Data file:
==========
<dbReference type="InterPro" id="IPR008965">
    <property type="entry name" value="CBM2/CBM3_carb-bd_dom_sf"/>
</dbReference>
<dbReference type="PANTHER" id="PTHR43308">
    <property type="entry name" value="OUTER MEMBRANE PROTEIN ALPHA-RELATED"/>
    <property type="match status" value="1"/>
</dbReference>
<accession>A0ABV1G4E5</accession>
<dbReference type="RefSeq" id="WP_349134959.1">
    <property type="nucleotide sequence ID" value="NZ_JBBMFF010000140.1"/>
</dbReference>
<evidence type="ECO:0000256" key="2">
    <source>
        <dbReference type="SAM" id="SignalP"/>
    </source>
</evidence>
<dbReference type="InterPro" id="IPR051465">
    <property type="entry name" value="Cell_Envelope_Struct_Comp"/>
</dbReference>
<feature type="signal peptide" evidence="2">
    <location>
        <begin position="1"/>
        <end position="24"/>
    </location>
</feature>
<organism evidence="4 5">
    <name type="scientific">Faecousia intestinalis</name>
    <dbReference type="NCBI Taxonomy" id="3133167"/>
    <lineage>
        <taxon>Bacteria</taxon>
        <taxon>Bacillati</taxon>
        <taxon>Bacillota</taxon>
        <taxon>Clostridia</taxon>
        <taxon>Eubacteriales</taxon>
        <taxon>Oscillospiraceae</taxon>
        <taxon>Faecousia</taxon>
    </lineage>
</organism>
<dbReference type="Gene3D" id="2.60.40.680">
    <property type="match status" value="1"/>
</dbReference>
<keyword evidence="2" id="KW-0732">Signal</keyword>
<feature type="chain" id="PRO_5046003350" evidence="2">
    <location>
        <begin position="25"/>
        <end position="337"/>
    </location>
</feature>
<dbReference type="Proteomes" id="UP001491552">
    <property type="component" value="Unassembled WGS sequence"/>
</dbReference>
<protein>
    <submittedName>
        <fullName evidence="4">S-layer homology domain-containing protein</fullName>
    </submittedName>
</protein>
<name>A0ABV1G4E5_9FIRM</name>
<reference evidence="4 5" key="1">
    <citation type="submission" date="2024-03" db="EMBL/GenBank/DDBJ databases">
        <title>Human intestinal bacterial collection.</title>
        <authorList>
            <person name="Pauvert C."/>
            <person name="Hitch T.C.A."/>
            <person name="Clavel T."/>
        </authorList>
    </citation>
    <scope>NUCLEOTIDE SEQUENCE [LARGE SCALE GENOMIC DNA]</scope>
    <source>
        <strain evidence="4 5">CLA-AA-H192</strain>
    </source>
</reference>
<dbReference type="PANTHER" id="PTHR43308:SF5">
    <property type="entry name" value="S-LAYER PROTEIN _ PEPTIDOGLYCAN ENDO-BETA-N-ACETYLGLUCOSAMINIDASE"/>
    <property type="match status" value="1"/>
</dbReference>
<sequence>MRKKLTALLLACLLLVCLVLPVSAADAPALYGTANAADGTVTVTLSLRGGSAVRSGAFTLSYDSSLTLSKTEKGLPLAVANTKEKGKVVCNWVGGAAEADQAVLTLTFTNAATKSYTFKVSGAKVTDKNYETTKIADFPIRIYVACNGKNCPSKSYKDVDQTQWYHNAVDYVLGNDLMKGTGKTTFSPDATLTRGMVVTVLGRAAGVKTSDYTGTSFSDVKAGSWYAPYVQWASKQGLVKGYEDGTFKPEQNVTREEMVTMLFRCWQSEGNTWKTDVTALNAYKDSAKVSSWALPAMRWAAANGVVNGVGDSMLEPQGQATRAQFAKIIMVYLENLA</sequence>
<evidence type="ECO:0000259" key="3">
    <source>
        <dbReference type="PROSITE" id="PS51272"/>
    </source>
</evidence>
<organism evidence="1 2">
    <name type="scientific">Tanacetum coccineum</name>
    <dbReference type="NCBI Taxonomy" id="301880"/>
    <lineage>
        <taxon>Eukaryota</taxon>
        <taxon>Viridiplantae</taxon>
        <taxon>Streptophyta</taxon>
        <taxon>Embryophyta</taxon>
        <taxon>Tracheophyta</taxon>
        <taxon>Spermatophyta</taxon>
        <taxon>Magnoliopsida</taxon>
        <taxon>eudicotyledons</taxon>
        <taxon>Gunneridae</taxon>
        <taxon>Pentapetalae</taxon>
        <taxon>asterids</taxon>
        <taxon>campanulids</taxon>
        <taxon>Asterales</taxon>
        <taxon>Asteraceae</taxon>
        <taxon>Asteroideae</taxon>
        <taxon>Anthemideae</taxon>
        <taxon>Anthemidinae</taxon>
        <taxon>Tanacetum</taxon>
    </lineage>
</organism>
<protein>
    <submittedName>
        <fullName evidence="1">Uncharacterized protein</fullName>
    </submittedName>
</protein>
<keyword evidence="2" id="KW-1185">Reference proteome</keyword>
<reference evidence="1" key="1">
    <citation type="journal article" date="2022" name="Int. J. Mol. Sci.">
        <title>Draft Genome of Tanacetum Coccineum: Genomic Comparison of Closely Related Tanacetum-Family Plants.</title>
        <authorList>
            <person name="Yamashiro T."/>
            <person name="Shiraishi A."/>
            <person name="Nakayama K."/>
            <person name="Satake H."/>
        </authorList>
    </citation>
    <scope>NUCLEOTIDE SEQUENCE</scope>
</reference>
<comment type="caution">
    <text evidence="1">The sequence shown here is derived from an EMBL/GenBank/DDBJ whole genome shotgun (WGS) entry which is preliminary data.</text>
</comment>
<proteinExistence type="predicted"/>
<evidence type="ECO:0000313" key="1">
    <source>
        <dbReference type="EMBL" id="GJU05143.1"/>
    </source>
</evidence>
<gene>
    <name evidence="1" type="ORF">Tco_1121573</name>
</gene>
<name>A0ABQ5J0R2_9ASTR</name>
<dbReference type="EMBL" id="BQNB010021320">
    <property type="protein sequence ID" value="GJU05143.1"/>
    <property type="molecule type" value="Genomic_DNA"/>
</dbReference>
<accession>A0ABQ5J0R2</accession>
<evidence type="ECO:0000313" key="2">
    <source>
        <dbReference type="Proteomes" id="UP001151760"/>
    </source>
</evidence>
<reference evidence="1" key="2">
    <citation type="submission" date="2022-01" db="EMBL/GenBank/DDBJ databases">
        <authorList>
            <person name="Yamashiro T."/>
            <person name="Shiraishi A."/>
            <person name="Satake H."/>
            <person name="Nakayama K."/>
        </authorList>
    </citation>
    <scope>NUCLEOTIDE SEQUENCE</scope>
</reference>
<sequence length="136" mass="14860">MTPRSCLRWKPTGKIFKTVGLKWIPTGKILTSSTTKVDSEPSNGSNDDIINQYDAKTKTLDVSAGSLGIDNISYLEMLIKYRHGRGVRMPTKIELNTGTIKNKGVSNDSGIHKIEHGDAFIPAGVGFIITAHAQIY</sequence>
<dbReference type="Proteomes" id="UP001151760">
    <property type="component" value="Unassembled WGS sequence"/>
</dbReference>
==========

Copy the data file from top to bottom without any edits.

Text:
<dbReference type="InterPro" id="IPR008965">
    <property type="entry name" value="CBM2/CBM3_carb-bd_dom_sf"/>
</dbReference>
<dbReference type="PANTHER" id="PTHR43308">
    <property type="entry name" value="OUTER MEMBRANE PROTEIN ALPHA-RELATED"/>
    <property type="match status" value="1"/>
</dbReference>
<accession>A0ABV1G4E5</accession>
<dbReference type="RefSeq" id="WP_349134959.1">
    <property type="nucleotide sequence ID" value="NZ_JBBMFF010000140.1"/>
</dbReference>
<evidence type="ECO:0000256" key="2">
    <source>
        <dbReference type="SAM" id="SignalP"/>
    </source>
</evidence>
<dbReference type="InterPro" id="IPR051465">
    <property type="entry name" value="Cell_Envelope_Struct_Comp"/>
</dbReference>
<feature type="signal peptide" evidence="2">
    <location>
        <begin position="1"/>
        <end position="24"/>
    </location>
</feature>
<organism evidence="4 5">
    <name type="scientific">Faecousia intestinalis</name>
    <dbReference type="NCBI Taxonomy" id="3133167"/>
    <lineage>
        <taxon>Bacteria</taxon>
        <taxon>Bacillati</taxon>
        <taxon>Bacillota</taxon>
        <taxon>Clostridia</taxon>
        <taxon>Eubacteriales</taxon>
        <taxon>Oscillospiraceae</taxon>
        <taxon>Faecousia</taxon>
    </lineage>
</organism>
<dbReference type="Gene3D" id="2.60.40.680">
    <property type="match status" value="1"/>
</dbReference>
<keyword evidence="2" id="KW-0732">Signal</keyword>
<feature type="chain" id="PRO_5046003350" evidence="2">
    <location>
        <begin position="25"/>
        <end position="337"/>
    </location>
</feature>
<dbReference type="Proteomes" id="UP001491552">
    <property type="component" value="Unassembled WGS sequence"/>
</dbReference>
<protein>
    <submittedName>
        <fullName evidence="4">S-layer homology domain-containing protein</fullName>
    </submittedName>
</protein>
<name>A0ABV1G4E5_9FIRM</name>
<reference evidence="4 5" key="1">
    <citation type="submission" date="2024-03" db="EMBL/GenBank/DDBJ databases">
        <title>Human intestinal bacterial collection.</title>
        <authorList>
            <person name="Pauvert C."/>
            <person name="Hitch T.C.A."/>
            <person name="Clavel T."/>
        </authorList>
    </citation>
    <scope>NUCLEOTIDE SEQUENCE [LARGE SCALE GENOMIC DNA]</scope>
    <source>
        <strain evidence="4 5">CLA-AA-H192</strain>
    </source>
</reference>
<dbReference type="PANTHER" id="PTHR43308:SF5">
    <property type="entry name" value="S-LAYER PROTEIN _ PEPTIDOGLYCAN ENDO-BETA-N-ACETYLGLUCOSAMINIDASE"/>
    <property type="match status" value="1"/>
</dbReference>
<sequence>MRKKLTALLLACLLLVCLVLPVSAADAPALYGTANAADGTVTVTLSLRGGSAVRSGAFTLSYDSSLTLSKTEKGLPLAVANTKEKGKVVCNWVGGAAEADQAVLTLTFTNAATKSYTFKVSGAKVTDKNYETTKIADFPIRIYVACNGKNCPSKSYKDVDQTQWYHNAVDYVLGNDLMKGTGKTTFSPDATLTRGMVVTVLGRAAGVKTSDYTGTSFSDVKAGSWYAPYVQWASKQGLVKGYEDGTFKPEQNVTREEMVTMLFRCWQSEGNTWKTDVTALNAYKDSAKVSSWALPAMRWAAANGVVNGVGDSMLEPQGQATRAQFAKIIMVYLENLA</sequence>
<evidence type="ECO:0000259" key="3">
    <source>
        <dbReference type="PROSITE" id="PS51272"/>
    </source>
</evidence>
<organism evidence="1 2">
    <name type="scientific">Tanacetum coccineum</name>
    <dbReference type="NCBI Taxonomy" id="301880"/>
    <lineage>
        <taxon>Eukaryota</taxon>
        <taxon>Viridiplantae</taxon>
        <taxon>Streptophyta</taxon>
        <taxon>Embryophyta</taxon>
        <taxon>Tracheophyta</taxon>
        <taxon>Spermatophyta</taxon>
        <taxon>Magnoliopsida</taxon>
        <taxon>eudicotyledons</taxon>
        <taxon>Gunneridae</taxon>
        <taxon>Pentapetalae</taxon>
        <taxon>asterids</taxon>
        <taxon>campanulids</taxon>
        <taxon>Asterales</taxon>
        <taxon>Asteraceae</taxon>
        <taxon>Asteroideae</taxon>
        <taxon>Anthemideae</taxon>
        <taxon>Anthemidinae</taxon>
        <taxon>Tanacetum</taxon>
    </lineage>
</organism>
<protein>
    <submittedName>
        <fullName evidence="1">Uncharacterized protein</fullName>
    </submittedName>
</protein>
<keyword evidence="2" id="KW-1185">Reference proteome</keyword>
<reference evidence="1" key="1">
    <citation type="journal article" date="2022" name="Int. J. Mol. Sci.">
        <title>Draft Genome of Tanacetum Coccineum: Genomic Comparison of Closely Related Tanacetum-Family Plants.</title>
        <authorList>
            <person name="Yamashiro T."/>
            <person name="Shiraishi A."/>
            <person name="Nakayama K."/>
            <person name="Satake H."/>
        </authorList>
    </citation>
    <scope>NUCLEOTIDE SEQUENCE</scope>
</reference>
<comment type="caution">
    <text evidence="1">The sequence shown here is derived from an EMBL/GenBank/DDBJ whole genome shotgun (WGS) entry which is preliminary data.</text>
</comment>
<proteinExistence type="predicted"/>
<evidence type="ECO:0000313" key="1">
    <source>
        <dbReference type="EMBL" id="GJU05143.1"/>
    </source>
</evidence>
<gene>
    <name evidence="1" type="ORF">Tco_1121573</name>
</gene>
<name>A0ABQ5J0R2_9ASTR</name>
<dbReference type="EMBL" id="BQNB010021320">
    <property type="protein sequence ID" value="GJU05143.1"/>
    <property type="molecule type" value="Genomic_DNA"/>
</dbReference>
<accession>A0ABQ5J0R2</accession>
<evidence type="ECO:0000313" key="2">
    <source>
        <dbReference type="Proteomes" id="UP001151760"/>
    </source>
</evidence>
<reference evidence="1" key="2">
    <citation type="submission" date="2022-01" db="EMBL/GenBank/DDBJ databases">
        <authorList>
            <person name="Yamashiro T."/>
            <person name="Shiraishi A."/>
            <person name="Satake H."/>
            <person name="Nakayama K."/>
        </authorList>
    </citation>
    <scope>NUCLEOTIDE SEQUENCE</scope>
</reference>
<sequence length="136" mass="14860">MTPRSCLRWKPTGKIFKTVGLKWIPTGKILTSSTTKVDSEPSNGSNDDIINQYDAKTKTLDVSAGSLGIDNISYLEMLIKYRHGRGVRMPTKIELNTGTIKNKGVSNDSGIHKIEHGDAFIPAGVGFIITAHAQIY</sequence>
<dbReference type="Proteomes" id="UP001151760">
    <property type="component" value="Unassembled WGS sequence"/>
</dbReference>